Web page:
• Allow for user customisation.

  • Provide equivalent visual and auditory content and interface elements.

  • Provide compatibility with assistive technologies.

  • Allow access to all functionalities from the keyboard alone.

  • Provide context and orientation information.

The above-listed recommendations were used as the main foundation in our prototyping for e-learning materials for SWD.

3.1.1 E-learning material for blind or visually impaired students

When preparing e-learning material for B&VI, we must pay attention to those who use screen readers and/or screen magnifiers. As to the use of screen readers, we must be careful to write all the information. We also need to write what we see in the pictorial material. It allows screen readers to pass on the information about what is in the image to blind people, as the computer program cannot describe the image material at this time.

Regarding those who use screen magnifiers, however, we need to pay attention to appearance and shape. It should not be taken for granted that all the information that is written and the pictorial material will be seen without difficulty. Instead, we must consider the following layout of the e-learning material:

  • High contrast: Between the background and the foreground elements, such as text and graphic elements, there must be a high contrast for visually impaired people to distinguish the elements from each other. The most commonly used high contrast is black on white. The Iris Center recommends the use of the highest possible color contrast [51].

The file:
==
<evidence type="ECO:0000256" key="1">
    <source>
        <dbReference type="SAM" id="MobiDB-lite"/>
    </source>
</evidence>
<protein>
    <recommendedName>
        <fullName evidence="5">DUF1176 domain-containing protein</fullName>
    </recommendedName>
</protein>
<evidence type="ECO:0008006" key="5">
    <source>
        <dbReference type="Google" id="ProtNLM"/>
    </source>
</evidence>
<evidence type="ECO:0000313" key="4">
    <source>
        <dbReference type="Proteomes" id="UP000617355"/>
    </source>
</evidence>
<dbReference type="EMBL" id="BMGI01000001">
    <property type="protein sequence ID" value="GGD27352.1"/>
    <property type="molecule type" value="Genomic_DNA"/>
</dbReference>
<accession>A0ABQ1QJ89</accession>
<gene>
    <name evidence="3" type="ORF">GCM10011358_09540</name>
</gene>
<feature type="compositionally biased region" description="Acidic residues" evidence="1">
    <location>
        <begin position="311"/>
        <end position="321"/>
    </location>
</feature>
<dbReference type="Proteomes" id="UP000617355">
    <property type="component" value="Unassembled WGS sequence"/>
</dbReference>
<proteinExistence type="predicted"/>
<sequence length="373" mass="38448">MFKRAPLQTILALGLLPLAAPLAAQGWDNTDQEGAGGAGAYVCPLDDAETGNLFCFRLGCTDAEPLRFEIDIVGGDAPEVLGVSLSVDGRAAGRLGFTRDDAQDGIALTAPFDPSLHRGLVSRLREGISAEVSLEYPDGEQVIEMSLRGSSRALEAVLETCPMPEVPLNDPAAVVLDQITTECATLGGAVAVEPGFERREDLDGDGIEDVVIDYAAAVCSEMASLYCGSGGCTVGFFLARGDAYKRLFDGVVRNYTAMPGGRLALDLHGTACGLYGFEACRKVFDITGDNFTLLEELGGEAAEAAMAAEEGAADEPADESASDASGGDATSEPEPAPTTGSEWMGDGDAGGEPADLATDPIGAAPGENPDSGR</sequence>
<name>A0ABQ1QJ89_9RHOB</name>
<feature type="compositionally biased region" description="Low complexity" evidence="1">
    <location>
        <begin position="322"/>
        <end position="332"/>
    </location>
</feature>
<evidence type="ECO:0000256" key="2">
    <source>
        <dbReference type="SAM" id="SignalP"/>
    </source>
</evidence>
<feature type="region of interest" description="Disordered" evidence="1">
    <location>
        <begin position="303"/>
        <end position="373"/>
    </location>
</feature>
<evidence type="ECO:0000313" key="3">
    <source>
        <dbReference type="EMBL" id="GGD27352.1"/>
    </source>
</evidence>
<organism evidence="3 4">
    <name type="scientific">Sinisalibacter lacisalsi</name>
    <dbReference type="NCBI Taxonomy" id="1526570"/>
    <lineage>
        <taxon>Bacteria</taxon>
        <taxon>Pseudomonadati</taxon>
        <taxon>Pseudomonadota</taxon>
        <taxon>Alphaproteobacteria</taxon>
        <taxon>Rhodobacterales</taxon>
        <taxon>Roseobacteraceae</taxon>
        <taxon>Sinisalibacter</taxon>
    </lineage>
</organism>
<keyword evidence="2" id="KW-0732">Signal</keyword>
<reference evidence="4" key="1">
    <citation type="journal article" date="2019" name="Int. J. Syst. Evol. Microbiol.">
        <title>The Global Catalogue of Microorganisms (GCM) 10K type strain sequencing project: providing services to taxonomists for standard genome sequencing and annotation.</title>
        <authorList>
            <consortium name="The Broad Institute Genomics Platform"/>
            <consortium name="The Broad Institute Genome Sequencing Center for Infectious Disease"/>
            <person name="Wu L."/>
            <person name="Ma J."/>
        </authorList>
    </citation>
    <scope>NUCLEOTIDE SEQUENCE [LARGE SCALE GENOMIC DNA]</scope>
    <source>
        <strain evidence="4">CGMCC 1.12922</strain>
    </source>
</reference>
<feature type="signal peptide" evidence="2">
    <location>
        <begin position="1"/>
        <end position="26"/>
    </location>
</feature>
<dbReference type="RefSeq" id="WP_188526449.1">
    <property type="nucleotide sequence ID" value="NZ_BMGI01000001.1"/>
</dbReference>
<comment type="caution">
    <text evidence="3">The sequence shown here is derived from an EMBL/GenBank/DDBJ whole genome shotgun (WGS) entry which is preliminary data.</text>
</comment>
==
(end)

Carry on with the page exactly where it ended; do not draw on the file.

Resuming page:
• Capital letters: Text must be larger than usual. The Iris Center recommends a font size of at least 18 pixels [51].

  • Non-serif font: Letters must be easy to read, so a non-serif font is recommended, as it does not add ornaments on the letters, and the text is easier to read. The Iris Center recommends the Arial and Tahoma fonts [51].

In accordance with the recommendations for e-education of B&VI students, the following elements of e-learning material should be used (Figure 1):

  1. Title (title of the lecture or chapter).

  2. Text (we need to make the text visible, so we need capital letters and non-serif font).

  3. Audio-audio recording of all information (all information recorded must also be available in audio form, despite the possibility that the person is using a screen reader).

  4. Graphic element (if necessary, the text can be enriched with a graphic element).

  5. Annotation to the graphic element (if we use a graphic element, we must describe in the caption what we see in the picture).

Figure 1.

Prototype of e-learning template for blind or visually impaired students.